Reddit slapped with lawsuit by mastermind behind forum that helped spark meme stock craze

Founder of WallStreetBets chat forum sues Reddit for banning his moderator account, trademark infringement

After three years of deliberations, Jaime Rogozinski, the founder of meme stock chat room WallStreetBets, is suing Reddit for wrongly banning him and violating his trademark rights.

"Let me be clear: Reddit picked the time. I have been silent about this for three years, hoping to find an amicable, mutually beneficial solution to this problem. And I think that Reddit is surprised that I finally decided to fight back," Rogozinski said in an exclusive interview on "The Claman Countdown" Thursday.

The WallStreetBets founder, who essentially popped off the meme stock craze in 2020, filed a lawsuit on Wednesday seeking at least $1 million in damages for breach of contract after Reddit allegedly removed him as a moderator from the forum he created in 2012, and violated his rights to trademark the WallStreetBets name.

"I want to understand, without legalese, why it is that after I was kicked out, Reddit is chasing me and trying to take away my intellectual property. I can understand it's up to the courts to figure out exactly whether or not that was right, or not right," Rogozinski told host Liz Claman. "They kick me out, then they chase after me. I've been blocked from taking this idea elsewhere. In other words, they've just usurped this."


Reddit claimed that Rogozinski used the platform to enrich himself, violating the company’s user guidelines. Arguably, Claman mentioned in Thursday’s segment, Reddit’s defense could be that they own the WallStreetBets forum since it operates on their site.

Wall Street Bets on Reddit

After being banned from the Reddit forum he created, WallStreetBets founder Jaime Rogozinski refuses "sitting back with my arms crossed," he said on "The Claman Countdown" Thursday. (Getty Images)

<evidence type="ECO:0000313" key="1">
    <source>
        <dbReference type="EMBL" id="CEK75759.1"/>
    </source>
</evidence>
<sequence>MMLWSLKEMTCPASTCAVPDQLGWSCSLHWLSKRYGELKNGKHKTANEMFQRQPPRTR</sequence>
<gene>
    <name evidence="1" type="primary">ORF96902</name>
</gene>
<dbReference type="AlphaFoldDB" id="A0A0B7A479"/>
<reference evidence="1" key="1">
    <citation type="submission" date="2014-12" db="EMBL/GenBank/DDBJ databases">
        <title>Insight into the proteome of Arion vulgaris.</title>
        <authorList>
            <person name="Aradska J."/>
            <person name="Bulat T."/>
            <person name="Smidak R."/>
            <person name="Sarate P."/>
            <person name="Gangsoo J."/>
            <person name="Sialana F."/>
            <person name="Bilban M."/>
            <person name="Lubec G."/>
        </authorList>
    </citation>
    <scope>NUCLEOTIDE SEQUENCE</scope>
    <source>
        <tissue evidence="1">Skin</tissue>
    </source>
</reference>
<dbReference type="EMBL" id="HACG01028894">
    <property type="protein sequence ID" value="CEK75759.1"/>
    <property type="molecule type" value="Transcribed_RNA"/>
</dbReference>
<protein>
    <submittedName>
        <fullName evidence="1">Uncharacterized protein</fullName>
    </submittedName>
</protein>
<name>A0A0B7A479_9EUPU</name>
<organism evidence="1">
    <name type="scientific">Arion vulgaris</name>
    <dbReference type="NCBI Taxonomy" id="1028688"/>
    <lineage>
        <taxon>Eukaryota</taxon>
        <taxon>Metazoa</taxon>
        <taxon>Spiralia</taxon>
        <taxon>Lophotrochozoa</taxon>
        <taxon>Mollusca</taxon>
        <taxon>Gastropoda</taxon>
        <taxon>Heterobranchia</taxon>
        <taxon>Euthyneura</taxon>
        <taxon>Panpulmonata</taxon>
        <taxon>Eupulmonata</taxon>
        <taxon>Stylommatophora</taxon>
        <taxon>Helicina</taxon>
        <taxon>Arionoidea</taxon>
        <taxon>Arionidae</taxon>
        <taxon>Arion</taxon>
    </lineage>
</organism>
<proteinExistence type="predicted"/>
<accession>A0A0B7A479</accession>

"If I were in Reddit's shoes, I would want to be trying to promote this message of, 'Hey, let's bring in more people.' Social media companies rely on content creators that want to come to their site with good ideas and actually create the content," Rogozinski noted. "Reddit is trying to claim the fact that they're actually producing the posts and the moderation of WallStreetBets."

The chat room founder also responded to claims that if allowed back on the platform, some current moderators and users wouldn’t give him a warm welcome.

"That excuse, they didn't think that all the way through here," Rogozinski refuted. "On one hand, they're saying that 13 out of the 14 million members showed up after I left, because when I was there, it was 1 million. Meaning, practically nobody there knows me, or practically nobody who's there now, was there when I was around. So nobody knows who I am, but nobody there wants me. So how can nobody want me if nobody knows who I am?"

The motivation for the lawsuit isn’t monetary, Rogozinski claimed, but rather his "passionate" drive to take back his creative and intellectual property.

"I believe that Reddit is just fighting for money, and that's a much weaker incentive. I don't understand why Reddit decided to push me to the other side," the forum founder said. "They could have the same exact fury fighting for them, instead of against them."


"I can understand that Reddit says, 'I wanted to protect this community, and that's why I kicked him out.' Sure, let's go ahead and give you that argument for just the sake right now," he added. "But why chase after me? When did Reddit turn into Goliath?"

In a statement to FOX Business, a Reddit spokesperson said: "This is a completely frivolous lawsuit with no basis in reality. Jaime was removed as a moderator of r/WallStreetBets by Reddit and banned by the community moderators for attempting to enrich himself. This lawsuit is another transparent attempt to enrich himself. It’s telling that he is filing this suit three years after he was banned by r/WallStreetBets and long after the community rose in mainstream popularity without his involvement. We’ll respond directly in court and continue to protest the best interest of the communities and moderators on our platform."